Faithfulness and the purpose of Hebrews : a social identity approach
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It has become commonplace for interpreters to refer to Hebrews as a 'mysteiy,' or an 'enigma.' Indeed, many questions have remained unresolved. The aim of this thesis is to provide fresh answers to several questions by employing that branch of social psychology known as social identity theory. Who were the addressees? Relating the text to social identity theory, I conclude that the addressees categorised the world into two groups, 'us' and 'them.' They understood their group, 'us,' to be the 'faithful.' Similarly, they understood 'them' (a symbolic outgroup of 'all others'), to be the 'unfaithful.' How did the addressees understand the faithfulness of Jesus? Why did the author compare Jesus with Moses, Melchizedek, and others? Relating Hebrews to the theories of 'prototypicality' and 'shared life story,' I argue that the author described the faithfulness of Jesus as 'prototypical,' and that he portrayed all others in relation to Jesus. In addition, he integrated both Jesus and the addressees into an ongoing story of faithfulness. What is the meaning of the promised 'rest?' Utilising a model of 'present temporal orientation,' I conclude that the author described the 'antecedent' faithfulness of many 'witnesses' and the 'forthcoming' promised rest of the addressees. He also encouraged them to use 'foresight,' to 'consider their future, by looking to the past.' Finally, what was the purpose of the text? Social identity theorists explain that groups with a negative social identity have two broad options: 'social mobility' and 'social change.' I argue that the author provided internal constraints which were meant to prevent 'social mobility,' and utilised 'social creativity' (an aspect of 'social change') to provide a positive social identity for the addressees.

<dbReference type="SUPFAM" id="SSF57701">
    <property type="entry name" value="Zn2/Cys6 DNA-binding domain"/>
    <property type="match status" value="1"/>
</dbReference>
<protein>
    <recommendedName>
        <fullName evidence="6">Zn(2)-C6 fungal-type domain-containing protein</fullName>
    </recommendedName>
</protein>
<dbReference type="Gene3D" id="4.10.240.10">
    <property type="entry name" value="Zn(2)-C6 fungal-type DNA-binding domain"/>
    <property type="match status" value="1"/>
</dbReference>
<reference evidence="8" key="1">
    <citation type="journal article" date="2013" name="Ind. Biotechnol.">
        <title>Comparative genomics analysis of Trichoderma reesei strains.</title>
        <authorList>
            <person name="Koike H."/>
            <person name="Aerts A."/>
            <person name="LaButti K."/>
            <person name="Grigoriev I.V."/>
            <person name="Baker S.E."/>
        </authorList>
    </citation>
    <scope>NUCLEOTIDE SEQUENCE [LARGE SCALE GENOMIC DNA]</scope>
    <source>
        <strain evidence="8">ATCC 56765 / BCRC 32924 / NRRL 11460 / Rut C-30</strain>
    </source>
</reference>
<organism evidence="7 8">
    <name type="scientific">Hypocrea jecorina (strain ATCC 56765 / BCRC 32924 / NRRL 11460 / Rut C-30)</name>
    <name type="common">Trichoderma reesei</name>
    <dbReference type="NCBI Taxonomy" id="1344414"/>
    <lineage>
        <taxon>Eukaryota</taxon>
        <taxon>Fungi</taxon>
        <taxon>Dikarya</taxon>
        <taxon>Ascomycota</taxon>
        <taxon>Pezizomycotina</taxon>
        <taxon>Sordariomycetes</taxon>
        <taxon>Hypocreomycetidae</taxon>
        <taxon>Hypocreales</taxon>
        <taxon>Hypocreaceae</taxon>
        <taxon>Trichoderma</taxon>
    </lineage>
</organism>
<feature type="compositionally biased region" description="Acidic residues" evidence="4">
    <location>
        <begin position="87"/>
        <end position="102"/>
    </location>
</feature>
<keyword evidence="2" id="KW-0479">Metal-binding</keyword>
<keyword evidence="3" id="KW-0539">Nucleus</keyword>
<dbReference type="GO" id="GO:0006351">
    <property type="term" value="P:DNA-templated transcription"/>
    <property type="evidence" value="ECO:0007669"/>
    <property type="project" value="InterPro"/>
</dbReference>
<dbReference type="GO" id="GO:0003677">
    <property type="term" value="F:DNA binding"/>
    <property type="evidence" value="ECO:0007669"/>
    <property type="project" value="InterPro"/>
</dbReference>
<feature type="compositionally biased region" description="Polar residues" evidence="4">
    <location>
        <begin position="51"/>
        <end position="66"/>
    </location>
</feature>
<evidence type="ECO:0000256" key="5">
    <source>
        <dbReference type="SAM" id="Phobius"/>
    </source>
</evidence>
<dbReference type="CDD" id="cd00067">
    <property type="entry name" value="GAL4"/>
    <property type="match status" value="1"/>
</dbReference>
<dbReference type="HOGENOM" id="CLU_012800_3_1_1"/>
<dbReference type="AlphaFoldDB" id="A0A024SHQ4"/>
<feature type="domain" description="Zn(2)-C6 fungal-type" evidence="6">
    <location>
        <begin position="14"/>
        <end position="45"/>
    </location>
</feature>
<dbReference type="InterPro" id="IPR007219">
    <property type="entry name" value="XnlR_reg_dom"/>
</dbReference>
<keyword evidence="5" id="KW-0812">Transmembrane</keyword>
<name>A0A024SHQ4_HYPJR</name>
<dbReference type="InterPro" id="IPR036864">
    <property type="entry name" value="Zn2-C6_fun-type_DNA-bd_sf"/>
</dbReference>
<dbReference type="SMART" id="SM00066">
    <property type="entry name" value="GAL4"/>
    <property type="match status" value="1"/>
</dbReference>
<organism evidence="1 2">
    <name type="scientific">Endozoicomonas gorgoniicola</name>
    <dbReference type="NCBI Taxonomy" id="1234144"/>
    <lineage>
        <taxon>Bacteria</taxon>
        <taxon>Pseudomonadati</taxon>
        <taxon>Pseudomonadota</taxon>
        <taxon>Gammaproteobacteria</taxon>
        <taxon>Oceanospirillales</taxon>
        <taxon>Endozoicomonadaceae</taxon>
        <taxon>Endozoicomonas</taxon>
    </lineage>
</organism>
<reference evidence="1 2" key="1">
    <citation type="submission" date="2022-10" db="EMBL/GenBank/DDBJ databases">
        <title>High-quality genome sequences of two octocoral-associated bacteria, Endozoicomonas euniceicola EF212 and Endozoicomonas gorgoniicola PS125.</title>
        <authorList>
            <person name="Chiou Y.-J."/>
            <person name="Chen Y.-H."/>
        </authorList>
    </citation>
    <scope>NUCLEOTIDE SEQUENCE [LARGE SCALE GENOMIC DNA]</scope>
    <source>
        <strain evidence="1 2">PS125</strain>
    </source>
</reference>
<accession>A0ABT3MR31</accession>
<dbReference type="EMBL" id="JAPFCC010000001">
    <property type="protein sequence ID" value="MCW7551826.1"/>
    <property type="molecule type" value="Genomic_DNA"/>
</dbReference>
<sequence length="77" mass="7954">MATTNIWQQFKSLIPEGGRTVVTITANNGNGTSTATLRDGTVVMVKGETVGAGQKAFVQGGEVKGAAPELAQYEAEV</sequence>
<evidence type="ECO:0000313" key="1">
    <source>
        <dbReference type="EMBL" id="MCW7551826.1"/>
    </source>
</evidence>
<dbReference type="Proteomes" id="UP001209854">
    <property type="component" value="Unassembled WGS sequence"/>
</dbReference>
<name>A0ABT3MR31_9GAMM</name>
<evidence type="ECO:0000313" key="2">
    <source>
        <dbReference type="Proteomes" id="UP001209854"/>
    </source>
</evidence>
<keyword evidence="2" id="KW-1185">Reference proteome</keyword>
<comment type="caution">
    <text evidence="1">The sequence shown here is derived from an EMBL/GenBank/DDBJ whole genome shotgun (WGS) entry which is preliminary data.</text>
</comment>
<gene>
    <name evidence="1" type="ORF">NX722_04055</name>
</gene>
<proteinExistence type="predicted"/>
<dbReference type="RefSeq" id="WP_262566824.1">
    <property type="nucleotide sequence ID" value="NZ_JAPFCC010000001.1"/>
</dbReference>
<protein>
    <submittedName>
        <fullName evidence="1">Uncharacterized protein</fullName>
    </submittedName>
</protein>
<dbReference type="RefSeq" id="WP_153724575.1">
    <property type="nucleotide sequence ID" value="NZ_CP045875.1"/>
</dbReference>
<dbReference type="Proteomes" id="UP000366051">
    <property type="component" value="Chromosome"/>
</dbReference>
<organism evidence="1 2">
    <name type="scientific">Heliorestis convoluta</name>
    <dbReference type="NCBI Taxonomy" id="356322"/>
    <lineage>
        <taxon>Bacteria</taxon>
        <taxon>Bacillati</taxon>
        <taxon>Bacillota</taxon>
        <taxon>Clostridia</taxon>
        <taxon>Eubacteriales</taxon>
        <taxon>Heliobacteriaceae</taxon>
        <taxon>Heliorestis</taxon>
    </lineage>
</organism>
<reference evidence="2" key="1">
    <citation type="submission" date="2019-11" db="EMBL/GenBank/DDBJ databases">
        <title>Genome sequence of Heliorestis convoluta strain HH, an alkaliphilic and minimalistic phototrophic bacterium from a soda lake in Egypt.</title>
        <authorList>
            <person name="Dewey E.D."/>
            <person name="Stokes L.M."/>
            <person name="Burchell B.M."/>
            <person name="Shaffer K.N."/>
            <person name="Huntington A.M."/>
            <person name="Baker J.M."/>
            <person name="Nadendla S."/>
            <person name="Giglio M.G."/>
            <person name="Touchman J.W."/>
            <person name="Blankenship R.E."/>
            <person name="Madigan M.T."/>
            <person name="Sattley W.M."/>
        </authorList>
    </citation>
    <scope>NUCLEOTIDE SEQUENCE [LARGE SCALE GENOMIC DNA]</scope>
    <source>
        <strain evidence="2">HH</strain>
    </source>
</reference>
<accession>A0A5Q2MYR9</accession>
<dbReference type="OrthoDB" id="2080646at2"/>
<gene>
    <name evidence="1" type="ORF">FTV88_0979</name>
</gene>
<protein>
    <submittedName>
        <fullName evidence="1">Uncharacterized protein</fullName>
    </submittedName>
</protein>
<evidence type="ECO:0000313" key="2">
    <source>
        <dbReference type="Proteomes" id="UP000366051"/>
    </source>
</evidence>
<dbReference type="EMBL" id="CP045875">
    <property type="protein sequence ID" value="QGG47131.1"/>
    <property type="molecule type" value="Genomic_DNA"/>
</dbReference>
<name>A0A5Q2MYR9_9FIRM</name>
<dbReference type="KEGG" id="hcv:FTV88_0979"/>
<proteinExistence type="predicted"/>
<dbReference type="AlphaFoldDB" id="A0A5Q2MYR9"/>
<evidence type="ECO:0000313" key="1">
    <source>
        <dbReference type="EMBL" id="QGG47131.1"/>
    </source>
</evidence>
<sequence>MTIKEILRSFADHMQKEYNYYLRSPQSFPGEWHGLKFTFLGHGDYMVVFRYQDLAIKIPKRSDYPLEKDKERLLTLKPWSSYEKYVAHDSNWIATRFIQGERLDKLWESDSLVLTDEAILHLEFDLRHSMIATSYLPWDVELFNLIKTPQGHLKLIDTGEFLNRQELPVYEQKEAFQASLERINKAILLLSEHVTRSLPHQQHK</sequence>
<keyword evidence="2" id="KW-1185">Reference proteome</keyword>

Thesis, PhD Doctor of Philosophy
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